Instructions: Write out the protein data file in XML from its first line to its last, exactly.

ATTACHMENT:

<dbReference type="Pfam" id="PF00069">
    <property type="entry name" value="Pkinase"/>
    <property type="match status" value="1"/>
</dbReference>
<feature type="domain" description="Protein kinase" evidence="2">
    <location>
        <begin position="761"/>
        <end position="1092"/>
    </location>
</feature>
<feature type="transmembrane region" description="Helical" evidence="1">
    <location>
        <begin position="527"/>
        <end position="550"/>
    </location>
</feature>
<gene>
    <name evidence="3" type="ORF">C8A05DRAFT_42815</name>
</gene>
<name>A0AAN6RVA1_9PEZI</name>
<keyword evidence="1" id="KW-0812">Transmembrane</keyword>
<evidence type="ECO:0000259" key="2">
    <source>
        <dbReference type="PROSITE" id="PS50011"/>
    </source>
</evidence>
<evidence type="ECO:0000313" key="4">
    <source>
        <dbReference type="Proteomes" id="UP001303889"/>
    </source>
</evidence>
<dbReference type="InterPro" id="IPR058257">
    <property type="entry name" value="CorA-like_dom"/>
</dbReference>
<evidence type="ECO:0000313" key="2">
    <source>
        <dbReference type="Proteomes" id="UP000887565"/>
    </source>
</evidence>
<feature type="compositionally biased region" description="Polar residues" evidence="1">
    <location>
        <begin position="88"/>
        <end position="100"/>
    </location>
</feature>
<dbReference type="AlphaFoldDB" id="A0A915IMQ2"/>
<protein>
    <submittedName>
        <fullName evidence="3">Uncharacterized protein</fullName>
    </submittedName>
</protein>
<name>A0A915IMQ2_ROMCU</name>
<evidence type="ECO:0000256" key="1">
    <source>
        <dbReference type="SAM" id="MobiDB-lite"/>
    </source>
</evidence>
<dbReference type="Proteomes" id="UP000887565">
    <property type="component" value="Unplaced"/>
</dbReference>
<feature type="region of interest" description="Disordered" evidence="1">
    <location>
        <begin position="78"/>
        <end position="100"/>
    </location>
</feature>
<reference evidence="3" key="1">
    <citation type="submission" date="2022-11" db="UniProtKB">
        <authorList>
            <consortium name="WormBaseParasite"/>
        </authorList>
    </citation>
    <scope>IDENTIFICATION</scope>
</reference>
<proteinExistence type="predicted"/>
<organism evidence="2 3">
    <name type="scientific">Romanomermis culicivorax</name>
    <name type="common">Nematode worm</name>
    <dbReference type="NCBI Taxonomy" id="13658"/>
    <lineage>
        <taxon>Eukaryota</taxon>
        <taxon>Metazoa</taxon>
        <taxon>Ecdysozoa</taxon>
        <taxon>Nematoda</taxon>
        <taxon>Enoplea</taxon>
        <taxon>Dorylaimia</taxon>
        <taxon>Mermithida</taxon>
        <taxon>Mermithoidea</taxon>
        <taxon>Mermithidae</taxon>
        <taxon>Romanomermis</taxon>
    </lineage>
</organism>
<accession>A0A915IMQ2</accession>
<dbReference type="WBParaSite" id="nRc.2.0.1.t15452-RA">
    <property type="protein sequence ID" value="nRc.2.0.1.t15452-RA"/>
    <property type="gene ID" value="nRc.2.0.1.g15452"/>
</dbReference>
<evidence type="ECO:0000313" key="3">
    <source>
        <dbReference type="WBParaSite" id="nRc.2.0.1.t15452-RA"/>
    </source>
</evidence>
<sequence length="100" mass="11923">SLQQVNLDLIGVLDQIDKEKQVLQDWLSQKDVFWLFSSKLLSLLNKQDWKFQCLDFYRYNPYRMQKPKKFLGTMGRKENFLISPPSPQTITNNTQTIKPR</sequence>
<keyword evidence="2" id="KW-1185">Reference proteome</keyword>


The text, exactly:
<dbReference type="Pfam" id="PF00069">
    <property type="entry name" value="Pkinase"/>
    <property type="match status" value="1"/>
</dbReference>
<feature type="domain" description="Protein kinase" evidence="2">
    <location>
        <begin position="761"/>
        <end position="1092"/>
    </location>
</feature>
<feature type="transmembrane region" description="Helical" evidence="1">
    <location>
        <begin position="527"/>
        <end position="550"/>
    </location>
</feature>
<gene>
    <name evidence="3" type="ORF">C8A05DRAFT_42815</name>
</gene>
<name>A0AAN6RVA1_9PEZI</name>
<keyword evidence="1" id="KW-0812">Transmembrane</keyword>
<evidence type="ECO:0000259" key="2">
    <source>
        <dbReference type="PROSITE" id="PS50011"/>
    </source>
</evidence>
<evidence type="ECO:0000313" key="4">
    <source>
        <dbReference type="Proteomes" id="UP001303889"/>
    </source>
</evidence>
<dbReference type="InterPro" id="IPR058257">
    <property type="entry name" value="CorA-like_dom"/>
</dbReference>
<evidence type="ECO:0000313" key="2">
    <source>
        <dbReference type="Proteomes" id="UP000887565"/>
    </source>
</evidence>
<feature type="compositionally biased region" description="Polar residues" evidence="1">
    <location>
        <begin position="88"/>
        <end position="100"/>
    </location>
</feature>
<dbReference type="AlphaFoldDB" id="A0A915IMQ2"/>
<protein>
    <submittedName>
        <fullName evidence="3">Uncharacterized protein</fullName>
    </submittedName>
</protein>
<name>A0A915IMQ2_ROMCU</name>
<evidence type="ECO:0000256" key="1">
    <source>
        <dbReference type="SAM" id="MobiDB-lite"/>
    </source>
</evidence>
<dbReference type="Proteomes" id="UP000887565">
    <property type="component" value="Unplaced"/>
</dbReference>
<feature type="region of interest" description="Disordered" evidence="1">
    <location>
        <begin position="78"/>
        <end position="100"/>
    </location>
</feature>
<reference evidence="3" key="1">
    <citation type="submission" date="2022-11" db="UniProtKB">
        <authorList>
            <consortium name="WormBaseParasite"/>
        </authorList>
    </citation>
    <scope>IDENTIFICATION</scope>
</reference>
<proteinExistence type="predicted"/>
<organism evidence="2 3">
    <name type="scientific">Romanomermis culicivorax</name>
    <name type="common">Nematode worm</name>
    <dbReference type="NCBI Taxonomy" id="13658"/>
    <lineage>
        <taxon>Eukaryota</taxon>
        <taxon>Metazoa</taxon>
        <taxon>Ecdysozoa</taxon>
        <taxon>Nematoda</taxon>
        <taxon>Enoplea</taxon>
        <taxon>Dorylaimia</taxon>
        <taxon>Mermithida</taxon>
        <taxon>Mermithoidea</taxon>
        <taxon>Mermithidae</taxon>
        <taxon>Romanomermis</taxon>
    </lineage>
</organism>
<accession>A0A915IMQ2</accession>
<dbReference type="WBParaSite" id="nRc.2.0.1.t15452-RA">
    <property type="protein sequence ID" value="nRc.2.0.1.t15452-RA"/>
    <property type="gene ID" value="nRc.2.0.1.g15452"/>
</dbReference>
<evidence type="ECO:0000313" key="3">
    <source>
        <dbReference type="WBParaSite" id="nRc.2.0.1.t15452-RA"/>
    </source>
</evidence>
<sequence length="100" mass="11923">SLQQVNLDLIGVLDQIDKEKQVLQDWLSQKDVFWLFSSKLLSLLNKQDWKFQCLDFYRYNPYRMQKPKKFLGTMGRKENFLISPPSPQTITNNTQTIKPR</sequence>
<keyword evidence="2" id="KW-1185">Reference proteome</keyword>